Paul Allen's development of South Lake Union, with at least a dozen new buildings devoted to high-tech enterprises and grandiose plans to become a highrise virtual downtown, extends uphill and eastward to encompass the residential neighborhood known as Cascade. REI built its headquarters here and surrounded it with a lovely garden; the grand old St. Spiridon orthodox church stands guard over a street of new construction. One facade of Alley 24 remains untouched; the other side is a new "green" apartment building. But is the neighborhood just putting up a good front?
A German restaurant called Feierabend (literally "quitting time" or "day off"), in the Cairns apartments, is a good example of the uncertainty. Yes, there are 18 taps of German beer, each served in authentic logo glassware. But then?
Let's take a cheese appetizer called Obatzter (that's the way it's spelled on the menu, although it's also known throughout Bavaria as Obazda). It's made with a soft cheese like brie or camembert, mashed up with butter, onions and paprika. Was seduced by it at the Viktualienmarkt in Munich last spring, couldn't wait to try it at Feierabend. Alas, even with an excellent pretzel from Ravenna's Morning Star bakery, the "Obatzter" was no more than a disappointing dollop, flanked by two varieties of mustard. (The mustards would return, on a later visit, on a plate of Landjaeger sausages--Germany's version of almost inedible beef jerky.)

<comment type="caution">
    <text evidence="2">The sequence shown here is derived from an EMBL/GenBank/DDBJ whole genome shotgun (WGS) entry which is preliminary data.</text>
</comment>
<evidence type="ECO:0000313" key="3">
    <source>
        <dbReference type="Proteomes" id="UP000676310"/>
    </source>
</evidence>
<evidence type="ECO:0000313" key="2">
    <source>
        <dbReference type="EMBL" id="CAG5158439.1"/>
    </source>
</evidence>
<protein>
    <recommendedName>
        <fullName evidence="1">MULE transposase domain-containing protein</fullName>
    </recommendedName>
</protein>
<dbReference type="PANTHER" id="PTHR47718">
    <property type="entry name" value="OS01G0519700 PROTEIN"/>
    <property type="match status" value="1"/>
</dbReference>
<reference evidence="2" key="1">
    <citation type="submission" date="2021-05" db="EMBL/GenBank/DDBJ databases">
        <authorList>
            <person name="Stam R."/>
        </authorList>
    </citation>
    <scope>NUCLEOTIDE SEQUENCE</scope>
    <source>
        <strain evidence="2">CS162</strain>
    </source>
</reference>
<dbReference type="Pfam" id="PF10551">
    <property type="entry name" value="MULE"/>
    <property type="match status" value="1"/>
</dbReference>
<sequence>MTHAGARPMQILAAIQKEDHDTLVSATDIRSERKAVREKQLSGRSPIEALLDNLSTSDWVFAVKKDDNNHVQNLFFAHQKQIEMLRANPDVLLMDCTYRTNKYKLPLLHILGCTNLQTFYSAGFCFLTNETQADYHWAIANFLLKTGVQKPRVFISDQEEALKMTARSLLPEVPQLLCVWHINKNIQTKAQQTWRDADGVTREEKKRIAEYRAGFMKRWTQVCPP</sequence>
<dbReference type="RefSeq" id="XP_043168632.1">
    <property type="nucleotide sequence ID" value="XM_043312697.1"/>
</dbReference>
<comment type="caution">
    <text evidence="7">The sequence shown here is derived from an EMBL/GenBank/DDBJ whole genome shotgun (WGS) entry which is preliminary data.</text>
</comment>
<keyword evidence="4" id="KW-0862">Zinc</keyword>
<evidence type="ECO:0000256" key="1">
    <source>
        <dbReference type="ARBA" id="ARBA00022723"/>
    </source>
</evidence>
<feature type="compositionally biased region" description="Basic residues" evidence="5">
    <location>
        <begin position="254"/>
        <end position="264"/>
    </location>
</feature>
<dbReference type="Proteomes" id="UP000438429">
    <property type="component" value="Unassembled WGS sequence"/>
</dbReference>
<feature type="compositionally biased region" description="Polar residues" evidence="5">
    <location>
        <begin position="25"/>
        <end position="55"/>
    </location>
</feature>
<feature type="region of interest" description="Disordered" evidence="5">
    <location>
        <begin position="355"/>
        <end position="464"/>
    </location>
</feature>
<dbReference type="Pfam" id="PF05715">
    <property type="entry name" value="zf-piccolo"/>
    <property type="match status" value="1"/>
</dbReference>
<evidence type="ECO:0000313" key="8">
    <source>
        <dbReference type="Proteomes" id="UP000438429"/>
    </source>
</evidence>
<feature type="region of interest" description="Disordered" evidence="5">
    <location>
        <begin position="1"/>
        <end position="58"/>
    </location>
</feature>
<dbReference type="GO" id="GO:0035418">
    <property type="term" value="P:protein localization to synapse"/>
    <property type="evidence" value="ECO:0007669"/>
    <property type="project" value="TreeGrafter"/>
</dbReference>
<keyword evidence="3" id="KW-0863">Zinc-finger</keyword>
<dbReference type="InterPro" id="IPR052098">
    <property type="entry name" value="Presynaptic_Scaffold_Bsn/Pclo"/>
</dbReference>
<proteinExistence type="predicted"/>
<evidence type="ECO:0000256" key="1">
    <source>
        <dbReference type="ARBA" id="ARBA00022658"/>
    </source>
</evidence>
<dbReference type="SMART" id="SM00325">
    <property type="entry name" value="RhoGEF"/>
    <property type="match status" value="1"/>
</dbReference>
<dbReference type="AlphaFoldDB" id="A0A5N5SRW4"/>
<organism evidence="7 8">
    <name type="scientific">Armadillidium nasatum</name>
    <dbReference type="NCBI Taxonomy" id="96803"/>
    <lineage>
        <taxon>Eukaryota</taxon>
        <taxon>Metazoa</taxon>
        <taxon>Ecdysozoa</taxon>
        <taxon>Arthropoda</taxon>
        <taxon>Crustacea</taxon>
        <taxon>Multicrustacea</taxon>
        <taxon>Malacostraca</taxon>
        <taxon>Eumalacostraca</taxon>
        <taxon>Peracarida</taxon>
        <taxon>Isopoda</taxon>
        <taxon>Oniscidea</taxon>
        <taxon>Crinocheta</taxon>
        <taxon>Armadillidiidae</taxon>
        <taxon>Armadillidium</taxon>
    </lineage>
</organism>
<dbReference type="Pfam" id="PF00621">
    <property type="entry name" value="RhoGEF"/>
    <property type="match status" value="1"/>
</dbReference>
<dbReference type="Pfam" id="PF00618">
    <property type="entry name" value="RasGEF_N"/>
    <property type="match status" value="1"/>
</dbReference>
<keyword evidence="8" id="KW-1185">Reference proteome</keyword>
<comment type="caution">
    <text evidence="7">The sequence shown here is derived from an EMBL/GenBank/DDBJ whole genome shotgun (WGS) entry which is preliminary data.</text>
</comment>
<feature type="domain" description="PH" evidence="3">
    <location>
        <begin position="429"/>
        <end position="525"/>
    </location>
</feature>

And lest you think I'm making this up, here's the real deal, the Biergarten at the Viktualienmarkt in the center of Munich.
Posted by Ronald Holden at June 3, 2008 11:04 AM
The International Kitchen
Cooking school vacations in Italy, France & Spain.